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The Italo-Egyptian has played only fleetingly so far this season, but his impact on the Derby della Madonnina and lively display in the Coppa Italia suggest he deserves more games

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By Kris Voakes | Italian Football Editor

There are down sides to football in mid-June. In Novara last summer, the Serie B play-off final second leg was played on a sweltering Sunday night. Even before kick-off, as the home side carried out the obligatory handshakes with visitors Padova, it was clear that leaving the mosquito repellent at home had been a bad idea.

But it all seemed worth it. A flying Azzurri were coming up against Stephan El Shaarawy, a player who had gradually become a magnificent force in the second tier. Everything looked to be set up for a fantastic finale to the season. But just 14 minutes in, the enjoyment was spoiled.

As Pablo Gonzalez broke free just outside the box, defender Cesar pulled him back. The red card was inevitable, and once the Argentine had got up and fired home a superb free-kick, Biancorosso boss Alessandro Dal Canto had to do something to stop the bleeding. On came Trevor Trevisan to bolster the defence, but the fact that it was El Shaarawy he replaced took the sting out of the night. From then on, it felt like destiny was with Novara. Marco Rigoni’s late clincher ensured it was.

EL SHAARAWY's SEASON SO FAR
Match
Napoli (a)

Udinese (h) GOAL

Cesena (h)

Palermo (h)

Lecce (a)

Chievo (h)

Genoa (a)

Inter (h)

Novara (Cup) GOAL
Status
sub

sub

start

sub

sub

sub

sub

sub

start
Minutes
12

69

66

12

1

13

3

8

120

Seven months on, El Shaarawy returns to the Stadio Silvio Piola tonight for the first time since that final appearance in a Padova shirt, and it comes a vital stage of his development as an AC Milan player. Starved of football so far this term, the big-money signing has been regularly linked with a loan move away from San Siro to spark his season.

But having played the equivalent of less than two full games before the last week, the 19-year-old Italo-Egyptian suddenly has reason to hope his luck is turning. His introduction in last Sunday’s Milan derby was more than just a token gesture, with his extra dynamism giving the Rossoneri an edge they had been lacking throughout.

He followed that up in midweek with an excellent display in the Coppa Italia win over tonight’s opponents, regularly dropping into positions from which he could dictate attacks without the attentions of Novara’s three tough centre-backs. His fantastic opening goal was only a small part of his contribution.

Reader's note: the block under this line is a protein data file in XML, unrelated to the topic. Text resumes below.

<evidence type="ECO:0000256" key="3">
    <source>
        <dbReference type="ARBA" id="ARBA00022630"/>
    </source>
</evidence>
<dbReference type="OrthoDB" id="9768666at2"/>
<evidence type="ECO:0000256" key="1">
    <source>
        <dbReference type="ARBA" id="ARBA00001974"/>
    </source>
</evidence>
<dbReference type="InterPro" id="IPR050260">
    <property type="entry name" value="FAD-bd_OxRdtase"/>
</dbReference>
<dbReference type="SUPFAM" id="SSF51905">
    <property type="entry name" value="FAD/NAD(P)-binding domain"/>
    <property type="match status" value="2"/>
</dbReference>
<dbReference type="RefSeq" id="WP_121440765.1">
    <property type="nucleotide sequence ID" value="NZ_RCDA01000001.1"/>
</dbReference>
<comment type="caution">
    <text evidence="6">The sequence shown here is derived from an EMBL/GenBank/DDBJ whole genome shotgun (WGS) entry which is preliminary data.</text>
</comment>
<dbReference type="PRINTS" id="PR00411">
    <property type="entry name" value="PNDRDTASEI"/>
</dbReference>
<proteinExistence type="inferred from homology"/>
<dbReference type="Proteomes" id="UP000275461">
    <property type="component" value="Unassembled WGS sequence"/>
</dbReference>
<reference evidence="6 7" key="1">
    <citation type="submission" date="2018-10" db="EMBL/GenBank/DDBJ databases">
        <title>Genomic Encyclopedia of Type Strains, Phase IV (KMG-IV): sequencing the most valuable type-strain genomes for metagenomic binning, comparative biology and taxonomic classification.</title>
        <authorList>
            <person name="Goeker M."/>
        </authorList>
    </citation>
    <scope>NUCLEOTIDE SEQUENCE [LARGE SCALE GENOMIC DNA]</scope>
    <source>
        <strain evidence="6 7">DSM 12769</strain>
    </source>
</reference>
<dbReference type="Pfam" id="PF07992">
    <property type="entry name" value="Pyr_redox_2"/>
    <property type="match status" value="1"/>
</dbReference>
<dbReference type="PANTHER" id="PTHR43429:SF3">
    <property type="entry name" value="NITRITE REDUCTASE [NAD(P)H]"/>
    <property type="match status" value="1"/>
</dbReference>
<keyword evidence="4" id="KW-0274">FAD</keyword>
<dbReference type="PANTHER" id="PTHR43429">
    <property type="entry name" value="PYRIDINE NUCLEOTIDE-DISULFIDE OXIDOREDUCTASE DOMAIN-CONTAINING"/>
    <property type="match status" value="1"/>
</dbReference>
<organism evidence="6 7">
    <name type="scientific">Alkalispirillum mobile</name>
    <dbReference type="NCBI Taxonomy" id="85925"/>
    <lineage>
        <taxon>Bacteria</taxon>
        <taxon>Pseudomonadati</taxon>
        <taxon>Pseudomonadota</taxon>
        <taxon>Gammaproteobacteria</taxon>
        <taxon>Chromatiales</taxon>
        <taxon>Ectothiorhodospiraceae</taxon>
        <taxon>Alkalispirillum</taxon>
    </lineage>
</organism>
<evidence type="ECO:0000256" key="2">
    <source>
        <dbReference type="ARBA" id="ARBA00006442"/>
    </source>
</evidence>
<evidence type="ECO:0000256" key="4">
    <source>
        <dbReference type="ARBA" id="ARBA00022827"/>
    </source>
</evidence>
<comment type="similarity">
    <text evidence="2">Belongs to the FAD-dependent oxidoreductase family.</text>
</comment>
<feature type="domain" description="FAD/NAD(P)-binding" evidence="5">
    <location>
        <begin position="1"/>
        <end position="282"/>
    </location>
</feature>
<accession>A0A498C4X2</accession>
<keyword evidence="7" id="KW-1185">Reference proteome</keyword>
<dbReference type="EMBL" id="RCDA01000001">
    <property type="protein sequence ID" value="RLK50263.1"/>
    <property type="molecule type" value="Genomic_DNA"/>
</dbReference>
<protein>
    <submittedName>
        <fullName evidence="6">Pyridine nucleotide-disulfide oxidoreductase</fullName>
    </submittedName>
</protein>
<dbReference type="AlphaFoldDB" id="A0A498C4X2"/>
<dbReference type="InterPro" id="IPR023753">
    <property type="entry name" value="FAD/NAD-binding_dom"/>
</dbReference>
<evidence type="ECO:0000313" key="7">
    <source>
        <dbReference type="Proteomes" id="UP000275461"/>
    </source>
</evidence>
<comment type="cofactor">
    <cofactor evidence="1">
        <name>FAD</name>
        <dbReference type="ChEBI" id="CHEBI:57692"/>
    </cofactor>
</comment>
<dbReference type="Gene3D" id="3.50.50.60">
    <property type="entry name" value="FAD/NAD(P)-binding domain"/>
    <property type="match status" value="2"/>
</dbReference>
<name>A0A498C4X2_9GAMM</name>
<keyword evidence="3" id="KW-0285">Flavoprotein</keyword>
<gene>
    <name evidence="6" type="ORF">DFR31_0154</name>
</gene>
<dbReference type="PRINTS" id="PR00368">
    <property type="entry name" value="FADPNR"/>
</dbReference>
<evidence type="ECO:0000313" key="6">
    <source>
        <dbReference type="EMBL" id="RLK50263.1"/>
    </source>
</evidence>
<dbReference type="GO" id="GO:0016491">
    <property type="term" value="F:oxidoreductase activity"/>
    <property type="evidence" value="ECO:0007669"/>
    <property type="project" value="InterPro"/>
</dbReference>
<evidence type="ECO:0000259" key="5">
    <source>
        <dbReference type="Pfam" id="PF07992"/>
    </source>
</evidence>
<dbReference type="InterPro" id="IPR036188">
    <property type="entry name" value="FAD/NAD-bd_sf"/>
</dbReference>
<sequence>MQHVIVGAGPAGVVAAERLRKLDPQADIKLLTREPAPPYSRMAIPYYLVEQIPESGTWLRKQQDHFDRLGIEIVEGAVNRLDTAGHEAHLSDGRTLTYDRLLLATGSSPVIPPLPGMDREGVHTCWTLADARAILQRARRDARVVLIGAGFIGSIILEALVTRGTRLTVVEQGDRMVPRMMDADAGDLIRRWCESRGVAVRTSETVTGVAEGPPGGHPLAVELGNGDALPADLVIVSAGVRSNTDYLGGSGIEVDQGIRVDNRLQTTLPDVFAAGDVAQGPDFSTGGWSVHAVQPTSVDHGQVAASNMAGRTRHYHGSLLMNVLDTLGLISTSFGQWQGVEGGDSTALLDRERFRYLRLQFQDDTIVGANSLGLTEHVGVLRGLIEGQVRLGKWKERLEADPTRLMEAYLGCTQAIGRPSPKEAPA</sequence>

And now, with Alexandre Pato set to be missing for the next four weeks and Robinho not always hitting the heights of last season – added to Antonio Cassano’s long-term absence – El Shaarawy suddenly becomes a vital addition to the Milan squad.

Filippo Inzaghi proved on Wednesday that he can play a part for 30 minutes at a time, but probably no longer than that anymore. El Shaarawy, on the other hand, has been restricted in the length of his appearances when really he could be playing an awful lot more.

Now is the time to unleash the teenage sensation on Serie A. After scoring his first goal for the club as a substitute for the injured Pato against Udinese in September, he was given an hour of the next match against Cesena. But that was his last start in the league. Massimiliano Allegri has done his best to wrap him in cotton wool ever since, but his displays in the past seven days suggest he does not need the pampering.

El Shaarawy owes Novara one. The play-off final defeat was a sickener for Padova, and it was particularly gutting for the youngster. The goal in the Coppa Italia was not enough. Tonight he could compound their misery while also providing a springboard from which his Milan career could truly take off.

If you’re good enough, you’re old enough, they say. El Shaarawy should now get the chance to prove that he could be the Rossoneri’s next star forward. And with the Champions League list still to be drawn up for the knockout phase, the timing could not be any better.

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